update Even in the face of the global financial meltdown, investors are still on the lookout for innovative technology to pump resources into, according to a venture capital (VC) expert.
Giza Venture Capital, for example, has plans to accelerate its level of investment in the region from early 2009 onwards. Headquartered in Israel, the venture capitalist specializes in the communications, IT and life science sectors. Yishai Klein, Giza's managing director for the Asia-Pacific region, told ZDNet Asia in a phone interview that the company has a "very interesting agenda" in the next few months. Within the region, Giza is currently active in markets such as China, Japan, Singapore and Taiwan.
Pierre Hennes, deputy chairman of Business Angel Network Southeast Asia (Bansea) and co-founder and partner of Upstream Ventures, on the other hand cautioned that investors may opt to "hold cash tight in the short term, waiting for the dust to settle". This scenario could last another four to six months, he said.
In spite of possible market restraint, the next two to three years will be "a great time" to invest in companies at their early stages, added Hennes. This is due to factors such as valuations facing downward pressure, greater availability of talent as a result of contractions in the job market, and the fact that returns to early-stage venture funds will only materialize some three to six years later.
Klein and Hennes outlined some tips for promising startups in the Asia-Pacific region to consider before knocking on doors of investors, in order to pitch the right business proposal.
1. Address a market need
Companies have to be able to demonstrate they are answering a need, addressing pain points or inefficiencies, or filling a current gap in the market. "Companies that want to attract VC funds have to demonstrate they can address an issue in the marketplace," said Klein.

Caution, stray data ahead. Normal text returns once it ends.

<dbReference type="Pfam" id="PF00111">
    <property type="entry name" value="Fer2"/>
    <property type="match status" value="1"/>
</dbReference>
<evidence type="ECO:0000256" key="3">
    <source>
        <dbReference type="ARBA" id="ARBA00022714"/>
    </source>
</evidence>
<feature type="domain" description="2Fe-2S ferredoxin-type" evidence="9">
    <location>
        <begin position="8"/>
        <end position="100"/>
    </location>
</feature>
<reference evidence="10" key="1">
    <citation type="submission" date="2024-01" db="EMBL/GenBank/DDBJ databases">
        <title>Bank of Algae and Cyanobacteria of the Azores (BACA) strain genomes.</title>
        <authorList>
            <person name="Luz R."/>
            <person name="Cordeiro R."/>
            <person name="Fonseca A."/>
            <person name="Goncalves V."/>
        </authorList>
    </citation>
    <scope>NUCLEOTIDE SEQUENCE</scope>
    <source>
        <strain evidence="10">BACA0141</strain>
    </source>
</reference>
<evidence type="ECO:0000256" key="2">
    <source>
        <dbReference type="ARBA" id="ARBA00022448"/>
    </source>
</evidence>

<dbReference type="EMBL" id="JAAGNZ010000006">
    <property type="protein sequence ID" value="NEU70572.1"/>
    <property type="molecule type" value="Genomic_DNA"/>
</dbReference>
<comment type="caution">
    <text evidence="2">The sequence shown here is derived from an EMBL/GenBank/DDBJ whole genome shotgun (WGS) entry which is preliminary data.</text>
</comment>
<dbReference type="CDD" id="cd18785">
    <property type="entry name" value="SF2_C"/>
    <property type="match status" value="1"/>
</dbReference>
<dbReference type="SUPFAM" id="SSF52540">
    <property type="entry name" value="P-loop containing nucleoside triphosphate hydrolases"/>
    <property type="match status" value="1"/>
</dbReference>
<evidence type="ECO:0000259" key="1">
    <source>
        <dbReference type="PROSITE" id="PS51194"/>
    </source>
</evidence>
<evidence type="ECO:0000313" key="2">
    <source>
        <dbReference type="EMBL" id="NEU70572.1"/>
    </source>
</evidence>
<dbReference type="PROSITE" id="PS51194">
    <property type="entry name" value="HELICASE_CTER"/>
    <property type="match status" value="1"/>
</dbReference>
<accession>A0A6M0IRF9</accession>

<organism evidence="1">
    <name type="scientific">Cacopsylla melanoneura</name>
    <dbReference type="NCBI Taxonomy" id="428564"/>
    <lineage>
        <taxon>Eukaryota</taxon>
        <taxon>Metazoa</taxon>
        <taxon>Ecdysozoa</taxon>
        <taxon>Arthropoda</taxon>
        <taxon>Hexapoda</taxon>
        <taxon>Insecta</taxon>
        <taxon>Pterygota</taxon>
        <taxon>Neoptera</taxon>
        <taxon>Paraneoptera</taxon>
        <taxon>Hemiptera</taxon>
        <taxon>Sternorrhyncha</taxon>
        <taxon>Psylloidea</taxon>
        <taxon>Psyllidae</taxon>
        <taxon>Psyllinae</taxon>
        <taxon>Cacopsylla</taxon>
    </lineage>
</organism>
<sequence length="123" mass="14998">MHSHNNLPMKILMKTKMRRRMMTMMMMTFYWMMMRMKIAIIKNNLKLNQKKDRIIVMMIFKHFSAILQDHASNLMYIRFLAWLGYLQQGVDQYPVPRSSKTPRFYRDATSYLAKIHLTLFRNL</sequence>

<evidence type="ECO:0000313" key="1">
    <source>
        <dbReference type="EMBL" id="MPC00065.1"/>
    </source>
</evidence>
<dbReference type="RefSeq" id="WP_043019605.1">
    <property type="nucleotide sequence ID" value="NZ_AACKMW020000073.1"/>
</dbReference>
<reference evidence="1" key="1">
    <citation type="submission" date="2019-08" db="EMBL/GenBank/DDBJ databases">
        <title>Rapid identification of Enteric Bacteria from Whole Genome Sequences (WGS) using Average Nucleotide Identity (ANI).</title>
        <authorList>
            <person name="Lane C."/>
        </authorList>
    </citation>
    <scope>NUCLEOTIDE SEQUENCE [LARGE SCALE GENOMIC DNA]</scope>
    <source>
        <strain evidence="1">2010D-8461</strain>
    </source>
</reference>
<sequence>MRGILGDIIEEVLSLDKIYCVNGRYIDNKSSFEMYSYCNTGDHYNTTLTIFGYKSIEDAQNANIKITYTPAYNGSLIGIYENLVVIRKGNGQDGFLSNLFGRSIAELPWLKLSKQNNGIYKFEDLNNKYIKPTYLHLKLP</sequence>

Apart from articulating the innovation and uniqueness, the startup must also address how its product or service can scale.
2. Ensure the market for your product or service is not too niche
Some companies offer a product or service that may be very effective in addressing a market need, have the right people to manage and execute, and could deliver reasonable revenues, but still fail to attract investors' attention because the market is too niche and therefore, small.
3. Work those sums
Companies need to be prepared to show that "there is a clear path to revenue" and eventually, profit, as investors are looking for "a significant return", noted Klein. While the timeframe for profit realization depends on the industry and region or country, VC firms typically expect a player in the mobile content or Internet space to execute its strategy within two years, while a company in the chip sector could take up to four years to roll out an actual product.
Hennes, on the other hand, pointed out that companies also need to conserve resources, especially in the light of the current economic environment. "Spend wisely and focus on what you can achieve. Only when the company is healthy can you afford to experiment.
"Aim to reach a state of cash flow positive quickly so you don't need to rely on investors [as] raising funds often takes longer than you think," he added.
4. Have the right leadership and vision
Investors want to be assured that the startup's leaders are able to execute the vision. Even if the leadership is not in place, the company should acknowledge the management gaps it has, and indicate its plans to recruit the right leaders on board. "Investing in a company is essentially investing in the people," Klein pointed out, adding that the right leadership plays a part in the company's realization of its vision.
VC firms typically also look out for "entrepreneurial residents"--individuals with a track record of founding new companies or developing new technologies, he said.
According to Hennes, consistent networking is also important. "VC funding is a sales process, not a pitch. Your best bet to securing funding is to network in your relevant industry as well as the financial community," he said, adding that candidates should attend industry and investor networking events to not only meet peers, but also "get a feel" of how presentations are conducted and what investors look for.
5. Have a unique strategy, or identify barriers to entry for competitors
Of Giza's funding portfolio in Israel, "many of the companies have an inherent uniqueness" about them, said Klein. The companies are either able to demonstrate that they have a significant first-mover advantage, or possess a special business formula to succeed in the market.